The Kingdoms of Israel and Judah in the Eighth and Seventh Centuries B.C.E.

The Kingdoms of Israel and Judah in the Eighth and Seventh Centuries B.C.E.

Antoon Schoors
Translated by Michael Lesley
Copyright Date: 2013
Pages: 316
https://www.jstor.org/stable/j.ctt5hjgzr
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  • Book Info
    The Kingdoms of Israel and Judah in the Eighth and Seventh Centuries B.C.E.
    Book Description:

    The period of Assyrian domination over Israel and Judah (ca. 750–650 B.C.E.) can be reconstructed with reasonable accuracy. For example, both biblical and extrabiblical records indicate that the northern kingdom (Israel) came to an end in 722 with the fall of Samaria, while several decades later Jerusalem, capital of the southern kingdom (Judah), narrowly escaped being taken by Sennacherib. The first half of the seventh century was dominated by Manasseh in Judah, who not only served his overlords the Assyrians but also practiced a bloody form of despotism. With regard to biblical literature, the eighth century was the period of Israel’s first great literary prophets: Amos, Hosea, Isaiah, and Micah. Other important texts, such as the Book of the Covenant, the early stories about the kings, the early forms of the patriarchal narratives in Genesis, and collections of proverbs, were either created or underwent profound editorial shaping during this time. This volume surveys the history of this formative period and presents a critical study of the biblical literature that originated within this historical context, as well as theological conclusions that readers may draw from these texts.

    eISBN: 978-1-58983-671-6
    Subjects: Religion

Table of Contents

  1. Front Matter
    (pp. i-iv)
  2. Table of Contents
    (pp. v-viii)
  3. Foreword
    (pp. ix-ix)
    Antoon Schoors

    The editor of this series, Prof. Dr. Walter Dietrich, was of great assistance in the realization of this work with his critical notes and suggestions. I owe special thanks to him, as well as to Dr. Stefan Wälchli and Licentiate Alois Greiler for their careful proofreading and linguistic revisions of my German text.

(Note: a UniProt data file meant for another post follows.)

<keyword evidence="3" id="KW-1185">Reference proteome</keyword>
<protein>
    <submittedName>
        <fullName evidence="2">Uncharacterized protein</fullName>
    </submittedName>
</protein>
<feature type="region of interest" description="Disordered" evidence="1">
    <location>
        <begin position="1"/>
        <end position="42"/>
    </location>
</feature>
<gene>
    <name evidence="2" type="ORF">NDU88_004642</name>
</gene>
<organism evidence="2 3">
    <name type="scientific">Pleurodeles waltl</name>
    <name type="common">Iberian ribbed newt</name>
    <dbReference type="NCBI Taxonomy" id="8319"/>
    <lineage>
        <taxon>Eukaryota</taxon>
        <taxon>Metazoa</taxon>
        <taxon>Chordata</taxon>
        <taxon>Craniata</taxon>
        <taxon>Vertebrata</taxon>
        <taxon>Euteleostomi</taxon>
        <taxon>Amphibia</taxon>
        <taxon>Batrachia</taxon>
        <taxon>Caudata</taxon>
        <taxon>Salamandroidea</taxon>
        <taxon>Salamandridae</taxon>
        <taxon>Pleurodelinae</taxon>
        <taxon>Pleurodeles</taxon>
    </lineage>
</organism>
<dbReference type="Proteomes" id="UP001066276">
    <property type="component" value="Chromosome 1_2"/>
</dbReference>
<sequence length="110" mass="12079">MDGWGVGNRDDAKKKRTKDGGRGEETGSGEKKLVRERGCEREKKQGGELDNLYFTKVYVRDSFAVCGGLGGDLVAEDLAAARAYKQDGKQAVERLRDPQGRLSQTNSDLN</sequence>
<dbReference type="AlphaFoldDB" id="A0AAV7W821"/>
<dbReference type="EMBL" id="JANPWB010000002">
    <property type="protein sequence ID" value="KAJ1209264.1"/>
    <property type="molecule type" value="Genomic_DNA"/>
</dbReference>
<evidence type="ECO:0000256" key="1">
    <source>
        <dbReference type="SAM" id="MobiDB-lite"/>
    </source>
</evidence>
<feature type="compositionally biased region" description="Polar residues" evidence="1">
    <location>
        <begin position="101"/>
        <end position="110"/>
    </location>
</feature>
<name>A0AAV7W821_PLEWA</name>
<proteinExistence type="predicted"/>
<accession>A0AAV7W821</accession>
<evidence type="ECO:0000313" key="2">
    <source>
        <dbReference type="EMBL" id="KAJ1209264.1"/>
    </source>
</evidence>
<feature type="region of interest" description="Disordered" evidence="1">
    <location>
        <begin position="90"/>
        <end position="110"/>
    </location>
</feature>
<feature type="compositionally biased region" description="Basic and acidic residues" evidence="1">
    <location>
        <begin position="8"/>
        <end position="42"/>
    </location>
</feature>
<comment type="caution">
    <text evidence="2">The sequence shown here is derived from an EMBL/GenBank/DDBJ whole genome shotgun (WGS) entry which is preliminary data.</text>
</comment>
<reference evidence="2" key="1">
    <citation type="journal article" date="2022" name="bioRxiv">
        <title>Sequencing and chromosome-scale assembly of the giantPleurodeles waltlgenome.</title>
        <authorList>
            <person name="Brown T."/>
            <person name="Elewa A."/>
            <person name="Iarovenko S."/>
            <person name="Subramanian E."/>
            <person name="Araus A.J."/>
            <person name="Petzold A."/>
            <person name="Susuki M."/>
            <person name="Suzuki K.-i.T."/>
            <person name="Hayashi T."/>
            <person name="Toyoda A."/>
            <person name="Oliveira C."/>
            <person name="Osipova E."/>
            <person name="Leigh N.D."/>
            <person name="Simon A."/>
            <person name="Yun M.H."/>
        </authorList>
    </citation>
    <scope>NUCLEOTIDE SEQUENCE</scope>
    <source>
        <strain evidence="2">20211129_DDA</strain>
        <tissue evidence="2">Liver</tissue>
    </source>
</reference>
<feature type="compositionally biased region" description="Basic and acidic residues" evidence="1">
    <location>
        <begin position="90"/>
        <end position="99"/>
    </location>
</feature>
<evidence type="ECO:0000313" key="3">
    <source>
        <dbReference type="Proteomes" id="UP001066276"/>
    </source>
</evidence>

This book is dedicated with love to my children, Miriam and Johan, who, along with their mother, suffered a bit “fromthe Assyrian crisis.”...

  4. Timeline
    (pp. x-x)
  5. Abbreviations
    (pp. xi-xiv)
  6. Map: Palestine in the Iron Age
    (pp. xv-xv)
  7. Acknowledgments for Figures
    (pp. xvi-xvi)
  8. I. The Biblical Depiction of the Period
    (pp. 1-66)

    The history of the kings of (northern) Israel is recounted only in 2 Kings because the Chronicler, the redactor of the books of Chronicles, writes as little as possible about the kingdom of Israel. Although the reign of Jeroboam II had been both long and economically and politically successful, the biblical author of Kings still strongly condemned it. After Jeroboam’s reign, the dynasty of Jehu came to an end. Jeroboam’s son Zechariah reigned in Samaria for only six months before he was killed by a conspirator named Shallum, who became king in his place. The author of Kings accuses Zechariah...

  9. II. The History of the Era
    (pp. 67-120)

    In the previous chapter the biblical sources were presented and analyzed in detail. Although not direct historical sources in the strictest sense, the biblical sources do offer historiographically—literarily—reworked information that can be elicited from their present context, which offers an often multifaceted picture of the era that is to be examined critically. There are other historiographical sources, however, outside the Bible, both Israelite-Jewish and foreign.

    Among the former, first and foremost is Flavius Josephus’sAntiquitates Iudaicae(᾽Ιουδαϊκὴ ᾽Αρχαιολογία). This work is a history of the Jewish people from creation to 66 c.e., conceived as a counterpart to Dionysius...

  10. III. The Literature of the Era
    (pp. 121-216)

    The fact that the prophetic books often lack coherence was noted as early as Martin Luther. Wolf Wilhelm Baudissin’s view that short, discreet, oral prophetic speeches were the original form of prophecy was thus not entirely novel. According to Carl Steuernagel, two main forms of prophetic speech evolved: accusation directed at the people, and the announcement of divine judgment. When he combines accusation and a call to repentance, however, the evidence “that in the great majority of prophetic speech accusation and announcement of judgment constituteonestatement” is suppressed (cf. Westermann,Basic Forms, 16–21). According to Gustav Hölscher, the...

  11. IV. The Theological Significance of the Era
    (pp. 217-266)

    Prophets have, by their nature, a unique theological position. The prophet knows God speaks to him and that God calls him to serve God’s word. He stood in the Lord’s council and was sent out as a messenger of YHWH (1 Kgs 22:19–23; Isa 6:8). In biblical culture and in cultures across the ancient Near East, a word was more than simply a demonstrative sign. The word in the Bible was closer to the thing itself; the difference between word and object was not as clear as it is in our rational and technological world. The word had its...

  12. Index of Names
    (pp. 267-270)
  13. Index of Authors
    (pp. 271-276)
  14. Index of Subjects
    (pp. 277-279)
  15. Index of Biblical References
    (pp. 280-300)